Although Salesforce.com's professional services business had higher revenue growth than the company overall, it would rather leave that market to others, according to the head of European operations.
Salesforce.com provides professional services for its CRM (customer relationship management) product, but it's not a main business, and other companies have been encouraged to fill the gap, said Steve Garnett, president of Salesforce.com's Europe operations.
In April, Salesforce.com reported 70 percent growth in professional services revenue compared to 63 percent growth in overall revenue year on year.
An Irish company, Enterprise CRM, is supporting Salesforce.com's software with 15 consultants, in particular smaller companies that want customization of the service. It started business in October 2005.
Unlike larger competitors in the field, such as Accenture, Enterprise CRM only does Salesforce.com-related work.
Enterprise CRM specializes in "short, sharp engagements," enabling businesses to quickly start running Salesforce.com, said Chairman John Appleby, who previously founded Salesforce.com's Europe operations. Larger consulting companies tend to shy away from those shorter contracts, Appleby said.
But three-day or five-day contracts can turn into more work, as businesses want to customize features, he said.
Colm Mulcahy, Enterprise CRM's chief executive officer and managing director, said the company is expecting interest to rise because of Salesforce.com's marketing efforts and as familiarity with the concept increases.
Salesforce.com's momentum is driven by big-name clients using its software, such as Cisco Systems, Nokia and Merrill Lynch & Co.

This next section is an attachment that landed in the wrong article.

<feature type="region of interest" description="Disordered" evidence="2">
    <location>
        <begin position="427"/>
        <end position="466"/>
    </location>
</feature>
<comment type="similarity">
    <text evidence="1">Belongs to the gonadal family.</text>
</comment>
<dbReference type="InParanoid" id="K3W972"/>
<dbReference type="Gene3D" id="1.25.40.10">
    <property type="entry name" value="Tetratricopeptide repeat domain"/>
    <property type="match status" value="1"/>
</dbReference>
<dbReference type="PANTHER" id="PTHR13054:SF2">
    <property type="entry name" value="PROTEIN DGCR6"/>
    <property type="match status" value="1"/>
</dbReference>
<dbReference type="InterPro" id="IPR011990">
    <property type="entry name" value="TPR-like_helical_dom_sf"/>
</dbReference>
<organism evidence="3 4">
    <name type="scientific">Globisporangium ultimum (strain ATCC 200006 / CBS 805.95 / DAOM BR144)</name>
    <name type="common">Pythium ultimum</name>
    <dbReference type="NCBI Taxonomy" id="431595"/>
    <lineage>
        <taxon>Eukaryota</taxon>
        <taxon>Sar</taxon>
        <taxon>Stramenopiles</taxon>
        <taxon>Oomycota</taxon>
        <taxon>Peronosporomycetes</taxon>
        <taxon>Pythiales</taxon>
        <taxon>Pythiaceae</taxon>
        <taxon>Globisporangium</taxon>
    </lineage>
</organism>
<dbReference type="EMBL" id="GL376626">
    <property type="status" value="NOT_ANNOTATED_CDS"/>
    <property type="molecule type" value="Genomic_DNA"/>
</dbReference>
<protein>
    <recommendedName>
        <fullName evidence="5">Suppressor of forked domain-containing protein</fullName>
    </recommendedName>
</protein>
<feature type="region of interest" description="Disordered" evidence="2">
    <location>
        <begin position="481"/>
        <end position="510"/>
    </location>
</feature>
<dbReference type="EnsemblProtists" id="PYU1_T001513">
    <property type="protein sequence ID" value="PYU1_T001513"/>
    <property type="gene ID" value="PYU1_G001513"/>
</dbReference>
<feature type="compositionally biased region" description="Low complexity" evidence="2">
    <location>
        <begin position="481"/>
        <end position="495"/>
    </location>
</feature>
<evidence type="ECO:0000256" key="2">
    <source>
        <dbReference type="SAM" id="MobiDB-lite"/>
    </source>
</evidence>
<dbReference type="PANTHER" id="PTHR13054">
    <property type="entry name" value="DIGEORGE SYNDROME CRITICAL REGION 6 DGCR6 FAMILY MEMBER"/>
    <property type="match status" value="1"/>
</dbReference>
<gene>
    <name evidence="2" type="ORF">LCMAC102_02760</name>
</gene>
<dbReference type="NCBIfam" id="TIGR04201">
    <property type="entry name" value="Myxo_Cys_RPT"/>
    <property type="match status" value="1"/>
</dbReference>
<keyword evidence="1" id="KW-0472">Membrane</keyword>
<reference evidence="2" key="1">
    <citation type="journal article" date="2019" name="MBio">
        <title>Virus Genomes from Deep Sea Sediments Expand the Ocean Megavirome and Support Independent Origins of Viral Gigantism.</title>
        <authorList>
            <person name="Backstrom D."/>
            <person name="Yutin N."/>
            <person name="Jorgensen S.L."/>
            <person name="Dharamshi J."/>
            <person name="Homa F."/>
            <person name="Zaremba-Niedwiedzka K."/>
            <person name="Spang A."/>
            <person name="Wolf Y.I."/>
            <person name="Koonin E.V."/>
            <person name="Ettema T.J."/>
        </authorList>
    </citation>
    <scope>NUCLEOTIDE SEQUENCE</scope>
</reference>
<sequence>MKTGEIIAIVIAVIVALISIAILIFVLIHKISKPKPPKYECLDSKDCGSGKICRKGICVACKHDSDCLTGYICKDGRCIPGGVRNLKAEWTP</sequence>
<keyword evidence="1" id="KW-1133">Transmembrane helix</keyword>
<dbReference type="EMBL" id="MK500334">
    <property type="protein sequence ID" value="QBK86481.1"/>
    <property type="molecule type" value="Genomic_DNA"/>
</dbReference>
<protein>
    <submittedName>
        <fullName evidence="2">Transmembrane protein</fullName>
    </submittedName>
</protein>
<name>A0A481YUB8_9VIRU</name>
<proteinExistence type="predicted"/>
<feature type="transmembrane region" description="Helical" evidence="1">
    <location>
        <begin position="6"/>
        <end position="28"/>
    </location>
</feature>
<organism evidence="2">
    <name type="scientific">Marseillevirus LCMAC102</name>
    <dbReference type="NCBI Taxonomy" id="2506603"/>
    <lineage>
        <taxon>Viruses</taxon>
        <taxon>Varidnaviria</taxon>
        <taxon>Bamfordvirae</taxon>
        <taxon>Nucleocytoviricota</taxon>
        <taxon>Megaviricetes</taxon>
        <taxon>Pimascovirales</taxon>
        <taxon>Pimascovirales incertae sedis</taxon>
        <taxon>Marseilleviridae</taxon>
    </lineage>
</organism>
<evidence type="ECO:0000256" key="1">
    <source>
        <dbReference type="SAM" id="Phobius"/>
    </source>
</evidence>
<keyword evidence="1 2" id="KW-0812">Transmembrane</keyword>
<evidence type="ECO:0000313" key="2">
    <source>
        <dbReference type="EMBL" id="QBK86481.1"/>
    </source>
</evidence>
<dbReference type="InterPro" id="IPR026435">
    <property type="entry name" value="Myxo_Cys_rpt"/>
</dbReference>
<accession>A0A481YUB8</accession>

"Everybody in the CRM market is looking at Salesforce.com and saying 'We have to take these guys seriously' now," said David Bradshaw, analyst at Ovum in London.
But European IT managers have been somewhat uncomfortable with software-as-a-service, even though they might already be using similar online services such as firewalls, Bradshaw said.
The hang-up comes with the belief that data is safer when it is hosted within the company itself, he said.
Garnett said the U.S. has been faster to adopt new software than Europe, but the software-as-a-service model is gaining traction in Europe. Salesforce.com recently added Finnish and Dutch versions and also supports the major European languages, Garnett said.
"Do some IT people still feel that they should be doing everything themselves? Yeah," Garnett said. "There are some of those guys, but they are a diminishing bunch."
Salesforce.com had revenue of US$104.7 million in the three months to April 30, up 63 percent year on year. In Europe, the company reported revenue for the quarter of US$14.9 million, up 59 percent.
While the company won't say how many of its 444,000 users and 22,700 customers are in Europe, Bradshaw estimates that there's a close correlation between revenue and subscriber numbers.
Salesforce.com's revenue model is different from traditional software companies, which tend to make most of their money when the software is initially sold.
Garnett said Salesforce.com doesn't make money initially with new clients, but after the subsequent years as clients renew their contracts.